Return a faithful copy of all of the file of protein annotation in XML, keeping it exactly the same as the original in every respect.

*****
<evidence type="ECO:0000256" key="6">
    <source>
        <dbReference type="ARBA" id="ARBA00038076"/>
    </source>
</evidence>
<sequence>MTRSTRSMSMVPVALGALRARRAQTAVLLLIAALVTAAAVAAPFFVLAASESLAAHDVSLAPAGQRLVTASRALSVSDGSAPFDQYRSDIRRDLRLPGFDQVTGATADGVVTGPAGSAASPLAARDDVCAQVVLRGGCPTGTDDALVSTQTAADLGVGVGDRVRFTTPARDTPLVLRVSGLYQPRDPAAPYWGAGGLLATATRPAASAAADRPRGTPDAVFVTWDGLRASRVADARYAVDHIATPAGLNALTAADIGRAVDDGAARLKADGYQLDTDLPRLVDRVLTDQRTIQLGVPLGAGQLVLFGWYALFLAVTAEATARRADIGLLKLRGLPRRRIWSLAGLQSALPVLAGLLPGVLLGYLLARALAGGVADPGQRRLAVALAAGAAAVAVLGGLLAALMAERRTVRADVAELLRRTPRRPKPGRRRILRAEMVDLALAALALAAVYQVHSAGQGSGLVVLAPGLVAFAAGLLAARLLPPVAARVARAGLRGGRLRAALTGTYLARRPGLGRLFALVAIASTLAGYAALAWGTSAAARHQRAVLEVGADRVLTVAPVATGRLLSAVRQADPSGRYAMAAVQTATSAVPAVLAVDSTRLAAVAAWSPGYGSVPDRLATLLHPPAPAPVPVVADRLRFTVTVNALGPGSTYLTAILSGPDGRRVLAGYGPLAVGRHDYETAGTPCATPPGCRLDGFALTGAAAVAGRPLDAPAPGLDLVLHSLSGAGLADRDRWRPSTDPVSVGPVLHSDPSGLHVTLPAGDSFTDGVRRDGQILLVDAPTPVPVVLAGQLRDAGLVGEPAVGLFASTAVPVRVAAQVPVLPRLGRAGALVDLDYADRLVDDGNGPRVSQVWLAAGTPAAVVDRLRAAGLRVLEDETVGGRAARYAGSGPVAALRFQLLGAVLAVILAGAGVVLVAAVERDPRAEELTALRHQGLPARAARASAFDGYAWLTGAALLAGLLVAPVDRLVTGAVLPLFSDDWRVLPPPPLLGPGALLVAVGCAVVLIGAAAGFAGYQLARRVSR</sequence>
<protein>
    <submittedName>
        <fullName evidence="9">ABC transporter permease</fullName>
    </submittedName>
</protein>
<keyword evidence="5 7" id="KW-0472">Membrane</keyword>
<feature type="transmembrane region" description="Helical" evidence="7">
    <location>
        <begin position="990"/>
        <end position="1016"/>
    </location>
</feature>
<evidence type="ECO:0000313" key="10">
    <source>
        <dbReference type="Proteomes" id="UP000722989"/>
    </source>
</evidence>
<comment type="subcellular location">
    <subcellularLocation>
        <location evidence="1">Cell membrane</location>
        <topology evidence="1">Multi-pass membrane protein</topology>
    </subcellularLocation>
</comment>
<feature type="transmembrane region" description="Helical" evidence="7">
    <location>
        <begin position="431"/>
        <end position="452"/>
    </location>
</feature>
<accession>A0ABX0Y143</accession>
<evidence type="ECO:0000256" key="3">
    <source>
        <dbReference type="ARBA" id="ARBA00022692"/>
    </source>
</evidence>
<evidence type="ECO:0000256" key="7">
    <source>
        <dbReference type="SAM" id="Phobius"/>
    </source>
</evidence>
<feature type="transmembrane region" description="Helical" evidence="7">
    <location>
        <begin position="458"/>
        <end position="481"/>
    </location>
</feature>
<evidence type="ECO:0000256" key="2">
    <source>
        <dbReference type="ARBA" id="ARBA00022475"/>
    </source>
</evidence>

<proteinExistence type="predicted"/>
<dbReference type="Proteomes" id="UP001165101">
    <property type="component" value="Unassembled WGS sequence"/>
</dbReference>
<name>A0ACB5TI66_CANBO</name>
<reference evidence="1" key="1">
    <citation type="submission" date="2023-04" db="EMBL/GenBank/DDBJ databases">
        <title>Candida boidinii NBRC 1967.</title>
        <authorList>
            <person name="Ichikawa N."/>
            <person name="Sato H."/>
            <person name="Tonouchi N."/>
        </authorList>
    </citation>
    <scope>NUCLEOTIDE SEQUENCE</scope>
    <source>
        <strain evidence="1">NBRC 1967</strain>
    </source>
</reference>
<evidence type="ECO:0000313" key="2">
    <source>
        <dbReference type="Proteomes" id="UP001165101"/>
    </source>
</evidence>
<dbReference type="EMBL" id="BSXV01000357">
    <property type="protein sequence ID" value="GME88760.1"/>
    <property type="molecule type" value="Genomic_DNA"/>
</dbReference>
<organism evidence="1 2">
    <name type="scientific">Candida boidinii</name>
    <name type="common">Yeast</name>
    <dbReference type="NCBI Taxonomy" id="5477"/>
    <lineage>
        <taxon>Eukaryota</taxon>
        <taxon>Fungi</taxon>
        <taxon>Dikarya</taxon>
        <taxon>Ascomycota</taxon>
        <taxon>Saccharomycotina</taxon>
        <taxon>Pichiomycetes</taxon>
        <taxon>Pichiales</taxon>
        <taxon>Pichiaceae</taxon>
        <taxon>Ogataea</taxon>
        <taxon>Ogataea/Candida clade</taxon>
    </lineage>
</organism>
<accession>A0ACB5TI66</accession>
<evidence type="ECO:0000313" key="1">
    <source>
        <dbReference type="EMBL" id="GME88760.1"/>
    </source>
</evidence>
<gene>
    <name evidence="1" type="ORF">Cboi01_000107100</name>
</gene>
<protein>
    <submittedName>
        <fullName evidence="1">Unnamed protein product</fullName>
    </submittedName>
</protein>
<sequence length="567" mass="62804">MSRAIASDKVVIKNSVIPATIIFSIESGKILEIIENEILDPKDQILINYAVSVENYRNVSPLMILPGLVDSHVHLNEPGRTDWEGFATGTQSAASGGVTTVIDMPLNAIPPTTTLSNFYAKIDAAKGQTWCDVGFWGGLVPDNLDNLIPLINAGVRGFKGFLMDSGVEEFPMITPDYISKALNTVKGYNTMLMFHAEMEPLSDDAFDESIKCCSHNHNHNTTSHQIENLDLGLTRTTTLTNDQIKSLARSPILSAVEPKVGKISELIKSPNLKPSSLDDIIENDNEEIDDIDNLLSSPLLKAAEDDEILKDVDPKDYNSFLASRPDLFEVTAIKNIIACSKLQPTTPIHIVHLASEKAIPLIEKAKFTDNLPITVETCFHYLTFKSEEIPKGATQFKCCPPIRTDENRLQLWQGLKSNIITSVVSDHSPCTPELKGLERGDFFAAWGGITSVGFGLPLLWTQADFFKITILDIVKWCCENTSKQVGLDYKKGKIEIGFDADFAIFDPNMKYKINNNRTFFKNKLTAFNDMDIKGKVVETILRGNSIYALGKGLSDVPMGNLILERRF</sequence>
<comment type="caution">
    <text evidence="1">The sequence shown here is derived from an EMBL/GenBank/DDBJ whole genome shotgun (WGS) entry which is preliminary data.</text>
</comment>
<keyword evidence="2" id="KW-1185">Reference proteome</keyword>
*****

<evidence type="ECO:0000256" key="6">
    <source>
        <dbReference type="ARBA" id="ARBA00038076"/>
    </source>
</evidence>
<sequence>MTRSTRSMSMVPVALGALRARRAQTAVLLLIAALVTAAAVAAPFFVLAASESLAAHDVSLAPAGQRLVTASRALSVSDGSAPFDQYRSDIRRDLRLPGFDQVTGATADGVVTGPAGSAASPLAARDDVCAQVVLRGGCPTGTDDALVSTQTAADLGVGVGDRVRFTTPARDTPLVLRVSGLYQPRDPAAPYWGAGGLLATATRPAASAAADRPRGTPDAVFVTWDGLRASRVADARYAVDHIATPAGLNALTAADIGRAVDDGAARLKADGYQLDTDLPRLVDRVLTDQRTIQLGVPLGAGQLVLFGWYALFLAVTAEATARRADIGLLKLRGLPRRRIWSLAGLQSALPVLAGLLPGVLLGYLLARALAGGVADPGQRRLAVALAAGAAAVAVLGGLLAALMAERRTVRADVAELLRRTPRRPKPGRRRILRAEMVDLALAALALAAVYQVHSAGQGSGLVVLAPGLVAFAAGLLAARLLPPVAARVARAGLRGGRLRAALTGTYLARRPGLGRLFALVAIASTLAGYAALAWGTSAAARHQRAVLEVGADRVLTVAPVATGRLLSAVRQADPSGRYAMAAVQTATSAVPAVLAVDSTRLAAVAAWSPGYGSVPDRLATLLHPPAPAPVPVVADRLRFTVTVNALGPGSTYLTAILSGPDGRRVLAGYGPLAVGRHDYETAGTPCATPPGCRLDGFALTGAAAVAGRPLDAPAPGLDLVLHSLSGAGLADRDRWRPSTDPVSVGPVLHSDPSGLHVTLPAGDSFTDGVRRDGQILLVDAPTPVPVVLAGQLRDAGLVGEPAVGLFASTAVPVRVAAQVPVLPRLGRAGALVDLDYADRLVDDGNGPRVSQVWLAAGTPAAVVDRLRAAGLRVLEDETVGGRAARYAGSGPVAALRFQLLGAVLAVILAGAGVVLVAAVERDPRAEELTALRHQGLPARAARASAFDGYAWLTGAALLAGLLVAPVDRLVTGAVLPLFSDDWRVLPPPPLLGPGALLVAVGCAVVLIGAAAGFAGYQLARRVSR</sequence>
<protein>
    <submittedName>
        <fullName evidence="9">ABC transporter permease</fullName>
    </submittedName>
</protein>
<keyword evidence="5 7" id="KW-0472">Membrane</keyword>
<feature type="transmembrane region" description="Helical" evidence="7">
    <location>
        <begin position="990"/>
        <end position="1016"/>
    </location>
</feature>
<evidence type="ECO:0000313" key="10">
    <source>
        <dbReference type="Proteomes" id="UP000722989"/>
    </source>
</evidence>
<comment type="subcellular location">
    <subcellularLocation>
        <location evidence="1">Cell membrane</location>
        <topology evidence="1">Multi-pass membrane protein</topology>
    </subcellularLocation>
</comment>
<feature type="transmembrane region" description="Helical" evidence="7">
    <location>
        <begin position="431"/>
        <end position="452"/>
    </location>
</feature>
<accession>A0ABX0Y143</accession>
<evidence type="ECO:0000256" key="3">
    <source>
        <dbReference type="ARBA" id="ARBA00022692"/>
    </source>
</evidence>
<evidence type="ECO:0000256" key="7">
    <source>
        <dbReference type="SAM" id="Phobius"/>
    </source>
</evidence>
<feature type="transmembrane region" description="Helical" evidence="7">
    <location>
        <begin position="458"/>
        <end position="481"/>
    </location>
</feature>
<evidence type="ECO:0000256" key="2">
    <source>
        <dbReference type="ARBA" id="ARBA00022475"/>
    </source>
</evidence>

<proteinExistence type="predicted"/>
<dbReference type="Proteomes" id="UP001165101">
    <property type="component" value="Unassembled WGS sequence"/>
</dbReference>
<name>A0ACB5TI66_CANBO</name>
<reference evidence="1" key="1">
    <citation type="submission" date="2023-04" db="EMBL/GenBank/DDBJ databases">
        <title>Candida boidinii NBRC 1967.</title>
        <authorList>
            <person name="Ichikawa N."/>
            <person name="Sato H."/>
            <person name="Tonouchi N."/>
        </authorList>
    </citation>
    <scope>NUCLEOTIDE SEQUENCE</scope>
    <source>
        <strain evidence="1">NBRC 1967</strain>
    </source>
</reference>
<evidence type="ECO:0000313" key="2">
    <source>
        <dbReference type="Proteomes" id="UP001165101"/>
    </source>
</evidence>
<dbReference type="EMBL" id="BSXV01000357">
    <property type="protein sequence ID" value="GME88760.1"/>
    <property type="molecule type" value="Genomic_DNA"/>
</dbReference>
<organism evidence="1 2">
    <name type="scientific">Candida boidinii</name>
    <name type="common">Yeast</name>
    <dbReference type="NCBI Taxonomy" id="5477"/>
    <lineage>
        <taxon>Eukaryota</taxon>
        <taxon>Fungi</taxon>
        <taxon>Dikarya</taxon>
        <taxon>Ascomycota</taxon>
        <taxon>Saccharomycotina</taxon>
        <taxon>Pichiomycetes</taxon>
        <taxon>Pichiales</taxon>
        <taxon>Pichiaceae</taxon>
        <taxon>Ogataea</taxon>
        <taxon>Ogataea/Candida clade</taxon>
    </lineage>
</organism>
<accession>A0ACB5TI66</accession>
<evidence type="ECO:0000313" key="1">
    <source>
        <dbReference type="EMBL" id="GME88760.1"/>
    </source>
</evidence>
<gene>
    <name evidence="1" type="ORF">Cboi01_000107100</name>
</gene>
<protein>
    <submittedName>
        <fullName evidence="1">Unnamed protein product</fullName>
    </submittedName>
</protein>
<sequence length="567" mass="62804">MSRAIASDKVVIKNSVIPATIIFSIESGKILEIIENEILDPKDQILINYAVSVENYRNVSPLMILPGLVDSHVHLNEPGRTDWEGFATGTQSAASGGVTTVIDMPLNAIPPTTTLSNFYAKIDAAKGQTWCDVGFWGGLVPDNLDNLIPLINAGVRGFKGFLMDSGVEEFPMITPDYISKALNTVKGYNTMLMFHAEMEPLSDDAFDESIKCCSHNHNHNTTSHQIENLDLGLTRTTTLTNDQIKSLARSPILSAVEPKVGKISELIKSPNLKPSSLDDIIENDNEEIDDIDNLLSSPLLKAAEDDEILKDVDPKDYNSFLASRPDLFEVTAIKNIIACSKLQPTTPIHIVHLASEKAIPLIEKAKFTDNLPITVETCFHYLTFKSEEIPKGATQFKCCPPIRTDENRLQLWQGLKSNIITSVVSDHSPCTPELKGLERGDFFAAWGGITSVGFGLPLLWTQADFFKITILDIVKWCCENTSKQVGLDYKKGKIEIGFDADFAIFDPNMKYKINNNRTFFKNKLTAFNDMDIKGKVVETILRGNSIYALGKGLSDVPMGNLILERRF</sequence>
<comment type="caution">
    <text evidence="1">The sequence shown here is derived from an EMBL/GenBank/DDBJ whole genome shotgun (WGS) entry which is preliminary data.</text>
</comment>
<keyword evidence="2" id="KW-1185">Reference proteome</keyword>